Translink looks for a yes vote that will move Vancouver into the future

A historic transportation plebiscite will have huge implications not only for local transit users but also for those who drive.


If voters support the mayors’-council recommendations, Surrey could receive three light-rail lines, similar to this artist’s rendering, to serve its rapidly growing population.

Mementos of past political battles poster his office walls, and evidence of his current fight sits in avalanche-prone piles as political activist Bill Tieleman savours the memory of a recent “down and dirty” debate.

Tieleman was leader of the successful 2013 campaign to stop the HST. And now—as part of the Better Transit and Transportation Coalition—he hopes for a “yes” win in this spring’s Metro Vancouver transit plebiscite. His young debate opponent, Jordan Bateman, director of B.C.’s right-wing Canadian Taxpayers’ Federation, is an avowed defender, as he himself sees it, of the overtaxed and perpetually aggrieved.

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How can changing the language used to talk about an issue help with conversation?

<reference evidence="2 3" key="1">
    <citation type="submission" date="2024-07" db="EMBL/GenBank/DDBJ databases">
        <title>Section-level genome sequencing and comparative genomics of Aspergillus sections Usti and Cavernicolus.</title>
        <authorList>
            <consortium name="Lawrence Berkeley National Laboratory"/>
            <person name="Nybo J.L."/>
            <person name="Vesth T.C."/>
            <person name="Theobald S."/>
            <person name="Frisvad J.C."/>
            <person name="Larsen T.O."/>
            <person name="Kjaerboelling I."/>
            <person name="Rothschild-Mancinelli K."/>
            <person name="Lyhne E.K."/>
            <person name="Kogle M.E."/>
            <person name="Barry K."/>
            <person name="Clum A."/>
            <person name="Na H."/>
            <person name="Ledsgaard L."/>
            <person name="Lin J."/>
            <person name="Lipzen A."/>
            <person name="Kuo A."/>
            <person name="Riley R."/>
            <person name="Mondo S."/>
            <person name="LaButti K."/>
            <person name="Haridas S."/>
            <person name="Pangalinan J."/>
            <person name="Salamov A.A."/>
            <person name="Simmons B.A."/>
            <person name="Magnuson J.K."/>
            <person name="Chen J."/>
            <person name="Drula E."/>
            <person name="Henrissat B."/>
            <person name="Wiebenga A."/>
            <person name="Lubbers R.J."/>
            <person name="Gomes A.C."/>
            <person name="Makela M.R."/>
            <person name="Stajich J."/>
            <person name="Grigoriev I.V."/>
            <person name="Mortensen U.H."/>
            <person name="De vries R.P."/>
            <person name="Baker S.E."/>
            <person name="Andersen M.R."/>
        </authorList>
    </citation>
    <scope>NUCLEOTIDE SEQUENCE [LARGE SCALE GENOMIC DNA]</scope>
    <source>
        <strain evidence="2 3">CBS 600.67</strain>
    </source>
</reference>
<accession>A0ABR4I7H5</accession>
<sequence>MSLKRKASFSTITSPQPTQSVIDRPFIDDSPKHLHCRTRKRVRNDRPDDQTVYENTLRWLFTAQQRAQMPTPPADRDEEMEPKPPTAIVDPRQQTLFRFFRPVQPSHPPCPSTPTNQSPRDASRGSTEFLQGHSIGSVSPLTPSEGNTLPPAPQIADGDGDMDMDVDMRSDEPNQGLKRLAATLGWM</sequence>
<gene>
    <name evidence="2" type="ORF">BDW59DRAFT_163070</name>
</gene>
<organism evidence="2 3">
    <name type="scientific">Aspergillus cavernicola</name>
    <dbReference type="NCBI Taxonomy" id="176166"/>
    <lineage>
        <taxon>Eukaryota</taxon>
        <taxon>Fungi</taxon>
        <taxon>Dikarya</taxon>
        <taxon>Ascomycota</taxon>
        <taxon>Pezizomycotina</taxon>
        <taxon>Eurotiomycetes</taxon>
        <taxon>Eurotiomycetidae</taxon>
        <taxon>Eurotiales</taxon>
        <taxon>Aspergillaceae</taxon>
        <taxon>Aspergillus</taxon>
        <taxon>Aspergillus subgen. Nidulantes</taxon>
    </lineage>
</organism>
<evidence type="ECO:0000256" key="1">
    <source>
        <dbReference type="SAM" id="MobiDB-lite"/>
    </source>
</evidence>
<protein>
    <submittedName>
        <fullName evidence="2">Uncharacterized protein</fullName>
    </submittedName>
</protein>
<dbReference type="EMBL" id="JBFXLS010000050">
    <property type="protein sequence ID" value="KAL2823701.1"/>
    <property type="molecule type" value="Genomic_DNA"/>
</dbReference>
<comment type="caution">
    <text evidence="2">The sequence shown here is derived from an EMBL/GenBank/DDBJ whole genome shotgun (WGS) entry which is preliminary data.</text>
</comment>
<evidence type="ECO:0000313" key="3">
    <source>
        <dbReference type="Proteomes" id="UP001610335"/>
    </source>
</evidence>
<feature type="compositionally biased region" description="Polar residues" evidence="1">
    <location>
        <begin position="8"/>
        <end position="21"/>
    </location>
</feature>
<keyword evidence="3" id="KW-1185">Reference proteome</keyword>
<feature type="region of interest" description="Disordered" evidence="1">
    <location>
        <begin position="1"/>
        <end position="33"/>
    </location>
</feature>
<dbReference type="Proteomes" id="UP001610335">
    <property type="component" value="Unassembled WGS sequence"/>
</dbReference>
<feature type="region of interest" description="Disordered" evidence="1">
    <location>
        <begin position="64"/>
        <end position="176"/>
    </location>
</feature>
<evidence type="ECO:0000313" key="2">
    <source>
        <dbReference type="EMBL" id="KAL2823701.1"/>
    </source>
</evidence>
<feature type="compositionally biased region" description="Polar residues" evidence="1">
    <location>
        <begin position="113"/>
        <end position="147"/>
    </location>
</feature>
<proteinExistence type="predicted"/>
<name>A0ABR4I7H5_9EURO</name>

February 04, 2015

Michael Andersen, Green Lane Project staff writer

Link to the original article on People for Bikes found here.

Broadway, Seattle.

Instead of “cyclists,” people biking. Instead of “accident,” collision. Instead of “cycle track,”protected bike lane.

It can come off as trivial word policing. But if you want proof that language shapes thoughts, look no further than Seattle — where one of the country’s biggest bikelashes has turned decisively around in the last four years.

For a while in 2010 and 2011, the three-word phrase “war on cars,” which had risen to prominence in Rob Ford’s Toronto and spread to Seattle in 2009, threatened to poison every conversation about improving bicycling in the city.

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